Image supplied courtesy of English Heritage.
The Old Hall at Hardwick survives only as a shell, with remnants of its plaster decoration.
Produced by University of London
Hardwick New Hall is famous as the home of the one of the most powerful women of the 16th century, Elizabeth countess of Shrewsbury, whose initials
Parish Life and the Hardwick Estate
William Senior's plan of Hardwick, c.1609, showing the two mansions and the surrounding park shortly after Bess had died.
Farming the Hardwick Estate
The growth of the modern coal mining in the 19th century brought with it it dramatic changes in both settlement and society on and near the Hardwic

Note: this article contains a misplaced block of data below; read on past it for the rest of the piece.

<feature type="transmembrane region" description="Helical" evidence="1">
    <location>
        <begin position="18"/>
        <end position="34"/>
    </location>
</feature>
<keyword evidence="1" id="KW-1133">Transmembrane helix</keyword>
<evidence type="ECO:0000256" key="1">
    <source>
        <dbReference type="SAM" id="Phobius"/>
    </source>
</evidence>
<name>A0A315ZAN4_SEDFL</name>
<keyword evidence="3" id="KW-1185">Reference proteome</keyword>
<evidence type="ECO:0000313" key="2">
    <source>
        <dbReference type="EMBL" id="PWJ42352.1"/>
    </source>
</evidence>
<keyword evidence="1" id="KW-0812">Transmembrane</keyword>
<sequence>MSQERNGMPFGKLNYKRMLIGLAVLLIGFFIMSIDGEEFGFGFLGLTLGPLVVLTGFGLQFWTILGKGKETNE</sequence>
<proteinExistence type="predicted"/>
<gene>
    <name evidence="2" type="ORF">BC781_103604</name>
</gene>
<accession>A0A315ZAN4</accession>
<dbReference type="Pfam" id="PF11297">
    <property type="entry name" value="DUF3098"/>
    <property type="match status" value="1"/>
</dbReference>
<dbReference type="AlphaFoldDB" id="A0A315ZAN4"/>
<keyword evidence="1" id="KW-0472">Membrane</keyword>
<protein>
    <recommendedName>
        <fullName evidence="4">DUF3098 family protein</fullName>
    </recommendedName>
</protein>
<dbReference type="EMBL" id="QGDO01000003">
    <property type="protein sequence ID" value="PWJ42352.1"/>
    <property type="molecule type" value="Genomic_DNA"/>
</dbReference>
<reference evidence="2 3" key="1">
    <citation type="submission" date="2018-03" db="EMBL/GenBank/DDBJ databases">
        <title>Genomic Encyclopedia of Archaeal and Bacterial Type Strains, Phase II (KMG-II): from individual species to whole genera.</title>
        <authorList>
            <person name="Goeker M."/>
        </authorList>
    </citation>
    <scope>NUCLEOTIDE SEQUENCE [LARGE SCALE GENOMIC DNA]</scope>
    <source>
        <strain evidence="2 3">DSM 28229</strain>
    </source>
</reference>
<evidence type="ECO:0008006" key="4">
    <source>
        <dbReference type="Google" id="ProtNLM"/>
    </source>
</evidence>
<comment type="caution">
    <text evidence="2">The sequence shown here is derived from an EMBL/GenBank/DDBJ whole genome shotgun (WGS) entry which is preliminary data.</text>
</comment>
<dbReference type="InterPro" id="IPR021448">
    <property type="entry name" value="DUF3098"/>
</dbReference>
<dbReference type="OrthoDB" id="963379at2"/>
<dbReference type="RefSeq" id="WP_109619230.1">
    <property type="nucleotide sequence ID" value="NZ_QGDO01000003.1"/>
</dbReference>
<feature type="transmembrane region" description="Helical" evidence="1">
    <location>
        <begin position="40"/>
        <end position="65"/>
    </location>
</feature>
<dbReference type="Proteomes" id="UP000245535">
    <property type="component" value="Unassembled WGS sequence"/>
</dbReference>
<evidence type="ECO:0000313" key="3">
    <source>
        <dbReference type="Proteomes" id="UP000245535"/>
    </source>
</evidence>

Chatsworth was transformed in the 1680s from Sir William Cavendish's Elizabethan house with four tall ranges round a small courtyard into a fashion
Although the Cavendishes divided their time between Derbyshire and London, they occupied rented houses until the 18th century, when the 2nd duke bu